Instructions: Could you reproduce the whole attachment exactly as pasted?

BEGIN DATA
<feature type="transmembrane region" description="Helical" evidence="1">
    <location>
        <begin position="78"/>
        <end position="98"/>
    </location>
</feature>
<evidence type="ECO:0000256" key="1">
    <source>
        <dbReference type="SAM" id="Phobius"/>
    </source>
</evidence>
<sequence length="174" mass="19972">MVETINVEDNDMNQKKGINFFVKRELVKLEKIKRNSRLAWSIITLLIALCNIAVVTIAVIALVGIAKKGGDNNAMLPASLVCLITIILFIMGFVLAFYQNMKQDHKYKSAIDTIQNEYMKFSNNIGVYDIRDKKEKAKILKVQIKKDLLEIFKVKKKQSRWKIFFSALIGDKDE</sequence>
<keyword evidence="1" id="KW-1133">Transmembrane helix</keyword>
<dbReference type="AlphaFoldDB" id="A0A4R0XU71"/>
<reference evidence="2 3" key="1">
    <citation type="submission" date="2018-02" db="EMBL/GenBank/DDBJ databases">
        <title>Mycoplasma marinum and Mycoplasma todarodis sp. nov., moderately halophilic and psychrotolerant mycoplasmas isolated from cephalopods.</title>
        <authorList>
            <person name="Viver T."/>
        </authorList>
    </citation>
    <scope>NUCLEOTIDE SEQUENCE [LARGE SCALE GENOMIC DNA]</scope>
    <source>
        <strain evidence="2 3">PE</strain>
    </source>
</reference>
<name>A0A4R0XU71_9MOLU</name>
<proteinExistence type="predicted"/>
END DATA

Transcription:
<feature type="transmembrane region" description="Helical" evidence="1">
    <location>
        <begin position="78"/>
        <end position="98"/>
    </location>
</feature>
<evidence type="ECO:0000256" key="1">
    <source>
        <dbReference type="SAM" id="Phobius"/>
    </source>
</evidence>
<sequence length="174" mass="19972">MVETINVEDNDMNQKKGINFFVKRELVKLEKIKRNSRLAWSIITLLIALCNIAVVTIAVIALVGIAKKGGDNNAMLPASLVCLITIILFIMGFVLAFYQNMKQDHKYKSAIDTIQNEYMKFSNNIGVYDIRDKKEKAKILKVQIKKDLLEIFKVKKKQSRWKIFFSALIGDKDE</sequence>
<keyword evidence="1" id="KW-1133">Transmembrane helix</keyword>
<dbReference type="AlphaFoldDB" id="A0A4R0XU71"/>
<reference evidence="2 3" key="1">
    <citation type="submission" date="2018-02" db="EMBL/GenBank/DDBJ databases">
        <title>Mycoplasma marinum and Mycoplasma todarodis sp. nov., moderately halophilic and psychrotolerant mycoplasmas isolated from cephalopods.</title>
        <authorList>
            <person name="Viver T."/>
        </authorList>
    </citation>
    <scope>NUCLEOTIDE SEQUENCE [LARGE SCALE GENOMIC DNA]</scope>
    <source>
        <strain evidence="2 3">PE</strain>
    </source>
</reference>
<name>A0A4R0XU71_9MOLU</name>
<proteinExistence type="predicted"/>